Text: Anonymous, “How the British Regard Poe — and America,” Literary Digest (New York, NY), vol. XXXVIII, no. 7 (whole no. 982), February 13, 1909, p. 255


[page 255, column 1:]


GOOD may have come out of Nazareth, but the British can not understand how a genius like Poe could have come out of the United States. America, having long accepted rebuke from foreign sources for her neglect and inappreciation of Poe, has waited to learn something from her critics. The centenary is rightly the occasion for the concurrent voice to make itself heard, and the foreign press have naturally accepted the opportunity. There is a bewildering display in the English journals of insolence, acrimony, and contradiction. The occasion is seized not so much to praise poor Poe as to make pitying remarks about the American people. In this Mr. G. Bernard Shaw, in an article in the London Nation, seems to be the most outspoken. His motives, however, are questioned by The Academy, with whose editor Mr. Shaw lately had a heated personal controversy. The editor of The Academy thinks it plain that Mr. Shaw can have had neither a “literary motive,” nor a “philosophical motive,” nor a “sociological motive” in writing his article. He wrote it, this editor implies, to advertise himself in America, where he is “dear to the cultivated, enlightened, democratic ring-tailed American” as the “guy who hoodooed Shakespeare.” Mr. Shaw’s chief bid for notoriety as a critic of Poe is this passage in his article in The Nation:

“There was a time when America, the land of the free and the birthplace of George Washington, seemed the natural fatherland for Poe. Nowadays the thing has become inconceivable: No young man can read Poe’s works without asking incredulously, ‘What the devil is he doing in that galley?’

“America has been found out, and Poe has not. That’s the situation. How did he live there — this finest of fine artists; this born aristocrat of letters? Alas! He did not live there; he died there and was duly explained away as a drunkard and a failure, tho it remains Open to question whether he really drank as much in his whole lifetime as the modern successful American drinks without comment in six months.

“If the Judgment Day were fixt for the centenary of Poe’s birth there are among the dead only two men born since the Declaration of Independence whose plea for mercy could avert a prompt sentence of damnation on the entire nation and it is extremely doubtful whether these two could be persuaded to pervert eternal justice by uttering it. The two are, of course, Poe and Whitman.”

The Academy goes on to say that if Mr. Shaw really “believes that his article on Edgar Allan Poe is a serious contribution to criticism, we can only say that he has succeeded in proving at the end of his own pen that he is the very worst critic in the world.”

Even the London Spectator takes Shaw instead of Poe as its point of departure, and arrives at this general estimate of the “greatest American literary genius”:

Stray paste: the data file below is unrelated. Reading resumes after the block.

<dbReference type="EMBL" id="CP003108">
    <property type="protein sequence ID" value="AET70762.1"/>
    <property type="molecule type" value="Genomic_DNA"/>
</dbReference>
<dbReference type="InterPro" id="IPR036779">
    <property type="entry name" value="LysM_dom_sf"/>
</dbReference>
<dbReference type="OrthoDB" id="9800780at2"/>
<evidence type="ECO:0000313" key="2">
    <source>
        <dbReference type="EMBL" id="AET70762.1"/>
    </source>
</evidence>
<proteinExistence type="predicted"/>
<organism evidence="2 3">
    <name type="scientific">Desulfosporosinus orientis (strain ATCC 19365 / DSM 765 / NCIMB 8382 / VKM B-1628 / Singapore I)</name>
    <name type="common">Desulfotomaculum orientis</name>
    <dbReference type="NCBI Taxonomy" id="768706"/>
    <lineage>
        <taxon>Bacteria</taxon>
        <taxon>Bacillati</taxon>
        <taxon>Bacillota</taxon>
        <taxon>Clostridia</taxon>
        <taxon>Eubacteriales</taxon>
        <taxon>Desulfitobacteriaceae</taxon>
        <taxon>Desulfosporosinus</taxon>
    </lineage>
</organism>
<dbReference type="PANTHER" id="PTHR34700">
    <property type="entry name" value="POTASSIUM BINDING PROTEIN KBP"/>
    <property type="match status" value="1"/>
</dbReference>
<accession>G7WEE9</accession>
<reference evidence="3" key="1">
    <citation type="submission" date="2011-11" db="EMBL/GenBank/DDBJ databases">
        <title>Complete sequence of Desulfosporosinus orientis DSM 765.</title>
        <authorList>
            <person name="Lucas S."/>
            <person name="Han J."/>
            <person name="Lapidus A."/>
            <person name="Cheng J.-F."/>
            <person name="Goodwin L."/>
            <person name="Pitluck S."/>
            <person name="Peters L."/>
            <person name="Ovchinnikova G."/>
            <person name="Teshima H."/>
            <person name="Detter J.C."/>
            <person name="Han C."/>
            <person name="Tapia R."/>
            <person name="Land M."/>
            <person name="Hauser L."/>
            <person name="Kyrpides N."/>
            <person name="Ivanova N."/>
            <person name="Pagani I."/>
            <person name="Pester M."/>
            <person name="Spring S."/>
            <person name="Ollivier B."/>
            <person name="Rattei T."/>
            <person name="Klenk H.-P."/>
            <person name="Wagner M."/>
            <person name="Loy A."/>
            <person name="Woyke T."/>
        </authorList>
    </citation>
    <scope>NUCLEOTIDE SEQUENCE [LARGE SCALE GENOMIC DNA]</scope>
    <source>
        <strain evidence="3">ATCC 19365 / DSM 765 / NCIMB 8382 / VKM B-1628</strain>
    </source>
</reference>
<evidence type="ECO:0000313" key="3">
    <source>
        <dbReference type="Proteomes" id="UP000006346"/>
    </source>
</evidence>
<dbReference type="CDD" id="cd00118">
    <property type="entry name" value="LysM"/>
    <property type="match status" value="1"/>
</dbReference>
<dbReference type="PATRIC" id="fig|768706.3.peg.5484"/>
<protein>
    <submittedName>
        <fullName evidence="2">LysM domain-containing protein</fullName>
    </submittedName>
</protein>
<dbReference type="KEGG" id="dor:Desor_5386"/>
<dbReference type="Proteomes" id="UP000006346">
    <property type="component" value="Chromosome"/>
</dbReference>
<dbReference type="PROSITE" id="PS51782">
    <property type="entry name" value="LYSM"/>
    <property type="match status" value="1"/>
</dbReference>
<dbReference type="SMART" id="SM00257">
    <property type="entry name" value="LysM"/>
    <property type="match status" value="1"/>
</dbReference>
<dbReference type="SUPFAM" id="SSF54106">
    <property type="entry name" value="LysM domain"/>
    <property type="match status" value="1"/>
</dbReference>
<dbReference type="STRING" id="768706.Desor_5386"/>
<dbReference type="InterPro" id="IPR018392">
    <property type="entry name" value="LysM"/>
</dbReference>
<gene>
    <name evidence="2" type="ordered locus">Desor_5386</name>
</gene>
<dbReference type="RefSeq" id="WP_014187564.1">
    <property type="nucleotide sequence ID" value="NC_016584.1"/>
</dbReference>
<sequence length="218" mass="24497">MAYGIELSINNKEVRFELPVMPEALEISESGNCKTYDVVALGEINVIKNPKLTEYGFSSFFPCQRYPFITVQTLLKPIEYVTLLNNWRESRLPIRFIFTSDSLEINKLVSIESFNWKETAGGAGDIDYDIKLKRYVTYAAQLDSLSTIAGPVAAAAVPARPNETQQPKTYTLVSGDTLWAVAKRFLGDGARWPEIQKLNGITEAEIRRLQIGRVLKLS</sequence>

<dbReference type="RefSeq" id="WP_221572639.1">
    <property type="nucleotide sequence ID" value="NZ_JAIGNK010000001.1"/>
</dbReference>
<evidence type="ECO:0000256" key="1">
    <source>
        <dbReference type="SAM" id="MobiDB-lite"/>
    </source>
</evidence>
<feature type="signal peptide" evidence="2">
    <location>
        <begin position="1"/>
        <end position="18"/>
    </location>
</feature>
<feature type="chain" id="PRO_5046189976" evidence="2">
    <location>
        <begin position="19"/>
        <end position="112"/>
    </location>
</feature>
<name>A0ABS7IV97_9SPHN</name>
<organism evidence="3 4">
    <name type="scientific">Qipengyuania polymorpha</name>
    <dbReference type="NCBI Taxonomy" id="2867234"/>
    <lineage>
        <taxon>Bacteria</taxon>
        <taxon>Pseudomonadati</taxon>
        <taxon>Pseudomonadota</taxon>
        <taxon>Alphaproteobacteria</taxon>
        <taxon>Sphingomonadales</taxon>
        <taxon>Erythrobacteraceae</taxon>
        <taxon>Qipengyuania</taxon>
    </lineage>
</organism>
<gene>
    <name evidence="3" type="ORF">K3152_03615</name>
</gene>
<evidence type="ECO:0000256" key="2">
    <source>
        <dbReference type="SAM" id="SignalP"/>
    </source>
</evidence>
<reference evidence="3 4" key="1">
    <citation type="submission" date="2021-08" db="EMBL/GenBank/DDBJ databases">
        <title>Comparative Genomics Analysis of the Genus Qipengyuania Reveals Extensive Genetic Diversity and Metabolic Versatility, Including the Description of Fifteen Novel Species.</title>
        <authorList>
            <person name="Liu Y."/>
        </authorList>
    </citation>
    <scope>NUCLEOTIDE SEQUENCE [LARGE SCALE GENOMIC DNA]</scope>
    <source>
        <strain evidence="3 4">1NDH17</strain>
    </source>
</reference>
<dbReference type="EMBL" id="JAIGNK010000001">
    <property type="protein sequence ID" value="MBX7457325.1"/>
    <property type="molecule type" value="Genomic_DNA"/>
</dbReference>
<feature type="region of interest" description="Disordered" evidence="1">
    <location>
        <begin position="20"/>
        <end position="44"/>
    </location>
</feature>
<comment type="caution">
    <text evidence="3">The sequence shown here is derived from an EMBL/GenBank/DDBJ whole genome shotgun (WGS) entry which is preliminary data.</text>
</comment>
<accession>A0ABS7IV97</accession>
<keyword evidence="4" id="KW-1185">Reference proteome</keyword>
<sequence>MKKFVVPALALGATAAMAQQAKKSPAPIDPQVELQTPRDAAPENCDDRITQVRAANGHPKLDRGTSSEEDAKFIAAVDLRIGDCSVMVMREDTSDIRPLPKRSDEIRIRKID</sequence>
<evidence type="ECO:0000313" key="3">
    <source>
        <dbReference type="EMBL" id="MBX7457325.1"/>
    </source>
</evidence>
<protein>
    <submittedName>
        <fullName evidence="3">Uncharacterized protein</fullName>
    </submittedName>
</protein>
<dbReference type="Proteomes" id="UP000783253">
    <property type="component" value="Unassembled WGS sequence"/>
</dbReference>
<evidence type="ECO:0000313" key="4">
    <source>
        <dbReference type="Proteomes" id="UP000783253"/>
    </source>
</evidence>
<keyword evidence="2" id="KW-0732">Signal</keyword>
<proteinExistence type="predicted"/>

“In The Nation last week there was a paper by Mr. Bernard Shaw, who appears to be much surprized that Poe should have come out of America, as tho the very recognition of the existence of genius did not at once deprive us of all ground for surprize at its conditions. Why should not Poe come from Boston as well as Shakespeare from Stratford-on-Avon, or Tennyson from Lincolnshire, or De Quincey from Manchester? But America, we are told, is not worthy of Poe, and only two men born since the Declaration of Independence could avert the everlasting condemnation of that erring country if they could and would speak for her. One of them is Poe himself, and the other is Whitman. Mr. Shaw does not even say two men of letters. So, because Poe is insufficiently appreciated in America, as we admit he is, that country — the country of Lincoln, and J. R. Lowell, and Oliver Wendell Holmes, and Emerson, and Thoreau, and Hawthorne, and Lee (greater even in defeat than in victory), and Jackson, and Grant, not to mention Longfellow and Whittier (who provoke ton much controversy with Americans for our liking, and whom we shall therefore place hors coucours) — is to be eternally damned. Yet several of the names we have mentioned are linked to great human causes, and were [column 2:] borne by men of world-shaking character and purpose. Poe was a man without character, tho his guilt was probably slight. for he was a weak vessel; and he can not seriously he made a pretext for the condemnation of his country. He left his countrymen what was in its way a splendid legacy, tho really irrevelant from Mr. Shaw’s point of view — brilliant exercises in material t’atiocination (his stories are often nothing less) and verses of which the technical finish haunts every ear that has heard the sound of them. That is much; but it is an inhuman and perverse judgment which discovers in Poe the springs of truly great writing; for he was without the finest human motives on the moral side, and, for all his art, without the greatest and noblest of those resounding harmonies of which Milton and Shakespeare hold the secret.”